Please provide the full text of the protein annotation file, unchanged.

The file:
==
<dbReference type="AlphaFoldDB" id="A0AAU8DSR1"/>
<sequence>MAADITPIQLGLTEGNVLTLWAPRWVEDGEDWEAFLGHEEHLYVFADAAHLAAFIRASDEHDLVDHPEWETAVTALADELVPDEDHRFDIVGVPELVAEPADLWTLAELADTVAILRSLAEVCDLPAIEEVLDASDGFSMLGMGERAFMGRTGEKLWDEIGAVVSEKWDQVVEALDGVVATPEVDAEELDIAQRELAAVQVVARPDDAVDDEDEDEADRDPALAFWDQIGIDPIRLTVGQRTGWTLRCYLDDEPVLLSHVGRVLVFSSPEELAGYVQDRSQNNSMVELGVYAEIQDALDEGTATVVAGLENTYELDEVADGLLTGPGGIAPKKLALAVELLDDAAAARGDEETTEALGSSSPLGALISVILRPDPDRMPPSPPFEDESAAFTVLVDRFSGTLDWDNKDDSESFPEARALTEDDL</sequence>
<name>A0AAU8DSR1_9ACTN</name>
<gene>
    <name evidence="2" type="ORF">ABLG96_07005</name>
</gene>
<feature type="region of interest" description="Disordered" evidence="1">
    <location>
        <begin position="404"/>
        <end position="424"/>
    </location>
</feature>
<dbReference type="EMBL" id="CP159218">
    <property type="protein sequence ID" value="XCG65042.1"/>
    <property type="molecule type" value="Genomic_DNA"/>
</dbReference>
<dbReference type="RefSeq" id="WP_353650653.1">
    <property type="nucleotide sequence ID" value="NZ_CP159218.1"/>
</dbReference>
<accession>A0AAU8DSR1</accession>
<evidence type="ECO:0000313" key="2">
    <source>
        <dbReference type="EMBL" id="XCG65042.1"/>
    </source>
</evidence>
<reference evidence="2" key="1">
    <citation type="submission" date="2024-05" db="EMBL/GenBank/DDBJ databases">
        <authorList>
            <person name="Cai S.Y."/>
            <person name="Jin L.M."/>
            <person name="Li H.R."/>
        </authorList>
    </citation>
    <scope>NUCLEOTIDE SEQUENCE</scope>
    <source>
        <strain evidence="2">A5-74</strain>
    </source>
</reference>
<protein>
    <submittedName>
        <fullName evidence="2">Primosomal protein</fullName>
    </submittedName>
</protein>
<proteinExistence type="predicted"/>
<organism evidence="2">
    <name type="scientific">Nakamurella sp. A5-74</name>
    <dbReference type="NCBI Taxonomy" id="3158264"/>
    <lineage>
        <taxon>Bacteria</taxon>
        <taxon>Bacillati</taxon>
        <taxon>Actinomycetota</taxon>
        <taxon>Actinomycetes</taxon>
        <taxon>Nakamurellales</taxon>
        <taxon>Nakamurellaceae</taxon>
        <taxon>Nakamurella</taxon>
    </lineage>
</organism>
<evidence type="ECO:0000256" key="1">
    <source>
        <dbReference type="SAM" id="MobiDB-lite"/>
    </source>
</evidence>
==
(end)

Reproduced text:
<dbReference type="AlphaFoldDB" id="A0AAU8DSR1"/>
<sequence>MAADITPIQLGLTEGNVLTLWAPRWVEDGEDWEAFLGHEEHLYVFADAAHLAAFIRASDEHDLVDHPEWETAVTALADELVPDEDHRFDIVGVPELVAEPADLWTLAELADTVAILRSLAEVCDLPAIEEVLDASDGFSMLGMGERAFMGRTGEKLWDEIGAVVSEKWDQVVEALDGVVATPEVDAEELDIAQRELAAVQVVARPDDAVDDEDEDEADRDPALAFWDQIGIDPIRLTVGQRTGWTLRCYLDDEPVLLSHVGRVLVFSSPEELAGYVQDRSQNNSMVELGVYAEIQDALDEGTATVVAGLENTYELDEVADGLLTGPGGIAPKKLALAVELLDDAAAARGDEETTEALGSSSPLGALISVILRPDPDRMPPSPPFEDESAAFTVLVDRFSGTLDWDNKDDSESFPEARALTEDDL</sequence>
<name>A0AAU8DSR1_9ACTN</name>
<gene>
    <name evidence="2" type="ORF">ABLG96_07005</name>
</gene>
<feature type="region of interest" description="Disordered" evidence="1">
    <location>
        <begin position="404"/>
        <end position="424"/>
    </location>
</feature>
<dbReference type="EMBL" id="CP159218">
    <property type="protein sequence ID" value="XCG65042.1"/>
    <property type="molecule type" value="Genomic_DNA"/>
</dbReference>
<dbReference type="RefSeq" id="WP_353650653.1">
    <property type="nucleotide sequence ID" value="NZ_CP159218.1"/>
</dbReference>
<accession>A0AAU8DSR1</accession>
<evidence type="ECO:0000313" key="2">
    <source>
        <dbReference type="EMBL" id="XCG65042.1"/>
    </source>
</evidence>
<reference evidence="2" key="1">
    <citation type="submission" date="2024-05" db="EMBL/GenBank/DDBJ databases">
        <authorList>
            <person name="Cai S.Y."/>
            <person name="Jin L.M."/>
            <person name="Li H.R."/>
        </authorList>
    </citation>
    <scope>NUCLEOTIDE SEQUENCE</scope>
    <source>
        <strain evidence="2">A5-74</strain>
    </source>
</reference>
<protein>
    <submittedName>
        <fullName evidence="2">Primosomal protein</fullName>
    </submittedName>
</protein>
<proteinExistence type="predicted"/>
<organism evidence="2">
    <name type="scientific">Nakamurella sp. A5-74</name>
    <dbReference type="NCBI Taxonomy" id="3158264"/>
    <lineage>
        <taxon>Bacteria</taxon>
        <taxon>Bacillati</taxon>
        <taxon>Actinomycetota</taxon>
        <taxon>Actinomycetes</taxon>
        <taxon>Nakamurellales</taxon>
        <taxon>Nakamurellaceae</taxon>
        <taxon>Nakamurella</taxon>
    </lineage>
</organism>
<evidence type="ECO:0000256" key="1">
    <source>
        <dbReference type="SAM" id="MobiDB-lite"/>
    </source>
</evidence>